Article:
Arms of Hugh de Bussey

Hugh de Bussey

From the Dering Roll (c. 1270-1300)

Blazon: Or three water-bougets azure

I did find a considerable history of a de Bussey family, including a Hughs/Hugos/Huges that was alive at the approximate time the Dering Roll was produced… and they all lived in Lincolnshire. It’s not impossible that the de Bussey referred to here is part of the same family, but I’m skeptical, especially since the Lincolnshire de Busseys bore barry argent and sable. That being said, seven or eight hundred years of heraldic history does tend to scramble things a bit.

It’s possible that these are intended to be canting arms – “bouget” is fairly similar to the alternate surname given on the roll, “de Boues.”

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Arms of Hamon Bonet

Hamon Bonet

From the Dering Roll (c. 1270-1300)

Blazon: Chequy gules and or a chief azure

The Bonets were a family of knights hailing from Sussex. In addition to Hamon, we also have records of a Sir Robert Bonet as owning Wappingthorn Manor in Steyning. The family continued to hold the manor until the mid-1360s, when it passed to the Wilcombe family, who had married into the Bonets. By 1399, the Wilcombes had lost possession of Wappingthorn to the Codingtons, though it was back with Alice Wilcombe and her husband John Leeds by 1427.

Arms of William de Bodham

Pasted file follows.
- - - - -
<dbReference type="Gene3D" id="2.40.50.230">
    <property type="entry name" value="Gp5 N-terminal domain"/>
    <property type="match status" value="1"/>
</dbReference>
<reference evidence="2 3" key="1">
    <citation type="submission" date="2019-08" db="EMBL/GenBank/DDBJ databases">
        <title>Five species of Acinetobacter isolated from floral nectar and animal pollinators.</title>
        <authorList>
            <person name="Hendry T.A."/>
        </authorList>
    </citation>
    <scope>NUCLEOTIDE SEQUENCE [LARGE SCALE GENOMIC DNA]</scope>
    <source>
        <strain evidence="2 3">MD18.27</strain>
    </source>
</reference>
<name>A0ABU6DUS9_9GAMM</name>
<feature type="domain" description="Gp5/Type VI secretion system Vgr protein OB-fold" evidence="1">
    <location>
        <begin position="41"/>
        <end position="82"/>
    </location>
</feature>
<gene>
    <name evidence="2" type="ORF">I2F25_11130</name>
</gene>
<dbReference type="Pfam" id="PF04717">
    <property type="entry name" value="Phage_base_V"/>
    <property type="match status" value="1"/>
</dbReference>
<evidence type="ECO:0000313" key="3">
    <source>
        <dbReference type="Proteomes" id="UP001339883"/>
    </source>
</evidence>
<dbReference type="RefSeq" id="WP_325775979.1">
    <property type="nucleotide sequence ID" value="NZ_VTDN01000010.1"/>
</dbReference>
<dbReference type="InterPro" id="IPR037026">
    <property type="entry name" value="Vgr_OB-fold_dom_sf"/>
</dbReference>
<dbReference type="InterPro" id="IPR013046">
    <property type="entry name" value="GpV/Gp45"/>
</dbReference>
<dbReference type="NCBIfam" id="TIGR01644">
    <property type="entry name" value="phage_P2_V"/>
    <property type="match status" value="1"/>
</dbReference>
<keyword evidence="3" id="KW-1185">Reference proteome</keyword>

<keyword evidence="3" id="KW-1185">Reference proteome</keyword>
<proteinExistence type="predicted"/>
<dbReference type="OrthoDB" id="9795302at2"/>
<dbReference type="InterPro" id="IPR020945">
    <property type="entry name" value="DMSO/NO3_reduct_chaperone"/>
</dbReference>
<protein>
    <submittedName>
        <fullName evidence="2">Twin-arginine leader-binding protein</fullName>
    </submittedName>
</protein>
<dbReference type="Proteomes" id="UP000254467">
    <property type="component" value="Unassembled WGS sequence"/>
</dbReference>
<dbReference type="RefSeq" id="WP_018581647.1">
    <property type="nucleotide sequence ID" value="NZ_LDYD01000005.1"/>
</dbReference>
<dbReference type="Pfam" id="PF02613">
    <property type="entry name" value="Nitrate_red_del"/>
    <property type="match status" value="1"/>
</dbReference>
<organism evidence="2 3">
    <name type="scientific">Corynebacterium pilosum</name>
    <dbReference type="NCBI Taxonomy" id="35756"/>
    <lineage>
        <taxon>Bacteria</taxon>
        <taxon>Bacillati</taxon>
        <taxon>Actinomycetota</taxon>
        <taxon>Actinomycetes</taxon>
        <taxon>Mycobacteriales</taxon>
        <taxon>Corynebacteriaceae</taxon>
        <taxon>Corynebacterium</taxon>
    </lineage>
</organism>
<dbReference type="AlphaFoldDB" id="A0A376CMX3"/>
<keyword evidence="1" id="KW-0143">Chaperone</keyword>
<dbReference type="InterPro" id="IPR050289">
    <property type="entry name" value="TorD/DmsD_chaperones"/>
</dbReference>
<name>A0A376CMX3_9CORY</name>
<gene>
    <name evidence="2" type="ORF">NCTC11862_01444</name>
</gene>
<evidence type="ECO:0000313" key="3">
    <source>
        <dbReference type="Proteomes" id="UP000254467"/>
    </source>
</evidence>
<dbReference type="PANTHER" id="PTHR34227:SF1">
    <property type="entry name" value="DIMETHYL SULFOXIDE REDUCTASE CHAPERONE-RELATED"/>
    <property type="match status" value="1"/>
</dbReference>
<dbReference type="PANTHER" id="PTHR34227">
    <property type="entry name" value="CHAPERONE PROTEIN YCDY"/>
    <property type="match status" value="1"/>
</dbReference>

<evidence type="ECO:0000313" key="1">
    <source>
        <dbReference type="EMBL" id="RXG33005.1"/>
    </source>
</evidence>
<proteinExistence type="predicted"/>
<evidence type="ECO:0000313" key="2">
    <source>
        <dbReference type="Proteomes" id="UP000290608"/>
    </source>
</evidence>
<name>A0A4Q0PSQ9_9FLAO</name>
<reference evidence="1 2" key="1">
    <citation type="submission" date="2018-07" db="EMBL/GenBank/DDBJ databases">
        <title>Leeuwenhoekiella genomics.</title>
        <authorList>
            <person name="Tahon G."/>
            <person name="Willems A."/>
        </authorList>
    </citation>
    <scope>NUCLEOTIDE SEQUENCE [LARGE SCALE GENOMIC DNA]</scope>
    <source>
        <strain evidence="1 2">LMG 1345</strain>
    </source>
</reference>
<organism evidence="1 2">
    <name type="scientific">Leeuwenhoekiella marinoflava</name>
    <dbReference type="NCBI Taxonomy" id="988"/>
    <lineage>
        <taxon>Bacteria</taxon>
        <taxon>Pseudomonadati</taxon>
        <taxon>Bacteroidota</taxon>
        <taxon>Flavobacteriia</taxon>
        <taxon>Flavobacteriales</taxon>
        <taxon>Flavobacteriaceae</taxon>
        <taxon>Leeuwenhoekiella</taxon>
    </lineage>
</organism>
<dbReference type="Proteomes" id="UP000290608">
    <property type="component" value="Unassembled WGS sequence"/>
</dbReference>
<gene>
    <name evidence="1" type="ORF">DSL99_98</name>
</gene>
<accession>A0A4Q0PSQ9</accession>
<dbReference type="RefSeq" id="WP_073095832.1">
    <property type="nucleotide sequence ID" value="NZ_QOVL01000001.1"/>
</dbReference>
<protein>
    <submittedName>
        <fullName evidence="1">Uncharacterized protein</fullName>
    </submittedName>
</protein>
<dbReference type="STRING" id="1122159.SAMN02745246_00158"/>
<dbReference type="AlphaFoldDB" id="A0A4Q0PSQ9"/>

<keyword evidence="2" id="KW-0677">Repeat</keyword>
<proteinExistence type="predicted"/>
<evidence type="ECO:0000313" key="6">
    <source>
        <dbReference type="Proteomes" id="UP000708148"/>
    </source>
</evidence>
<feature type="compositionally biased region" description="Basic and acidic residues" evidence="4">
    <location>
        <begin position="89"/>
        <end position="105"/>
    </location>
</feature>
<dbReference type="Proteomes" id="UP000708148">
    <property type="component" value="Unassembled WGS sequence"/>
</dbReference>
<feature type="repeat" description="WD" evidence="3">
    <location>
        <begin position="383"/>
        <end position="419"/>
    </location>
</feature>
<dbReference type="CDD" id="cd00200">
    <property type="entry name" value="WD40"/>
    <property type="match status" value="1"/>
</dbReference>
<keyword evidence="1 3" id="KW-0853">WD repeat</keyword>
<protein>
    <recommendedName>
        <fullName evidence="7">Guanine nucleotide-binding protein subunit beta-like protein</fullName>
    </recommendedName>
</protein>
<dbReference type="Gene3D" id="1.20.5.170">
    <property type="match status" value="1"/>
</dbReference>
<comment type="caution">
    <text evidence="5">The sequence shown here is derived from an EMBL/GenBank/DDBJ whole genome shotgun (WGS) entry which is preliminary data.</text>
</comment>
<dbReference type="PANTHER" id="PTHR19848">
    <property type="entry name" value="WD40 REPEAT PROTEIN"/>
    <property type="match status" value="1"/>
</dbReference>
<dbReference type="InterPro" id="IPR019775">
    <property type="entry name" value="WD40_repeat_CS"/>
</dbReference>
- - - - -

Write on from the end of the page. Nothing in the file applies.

de Bodham

Arms of Willem de Bodiham from the Dering Roll (c. 1270-1300)

Blazon: Argent a bordure gules bezanté

The Bodham family appears to have been located in Norfolk since at least the early eleventh through the fourteenth centuries. Someone named Ralph held the manor of Bodham under Hugh de Montfort, thereby giving the family its name. There is another Bodham family, first recorded in 1550, but it is unclear whether they are related to the previous family. The newer line bears argent on a cross gules five molets or.

Arms of Jon de la Mare

de la Mare

From the Dering Roll (c. 1270-1300)

Blazon: Gules a maunch argent

Either this Jo[h]n de la Mare or his son of the same name was responsible for building Nunney Castle in Somerset. Eventually, Nunney Castle and the other lordships held by the de la Mares passed to William Paulet, Marquess of Winchester.

Arms of Lucas de Viene

Viene
From the Dering Roll (c. 1270-1300)

Blazon: Azure crusilly and a fess dancetty argent

Lucas de Viene (also spelled Vyenne) was a lord of two manors in Sussex, Putwood and Cudlow. He also apparently had enough of a rivalry with John de Bohun that the latter and several of his servants ambushed the former and ducked him in a horse pond.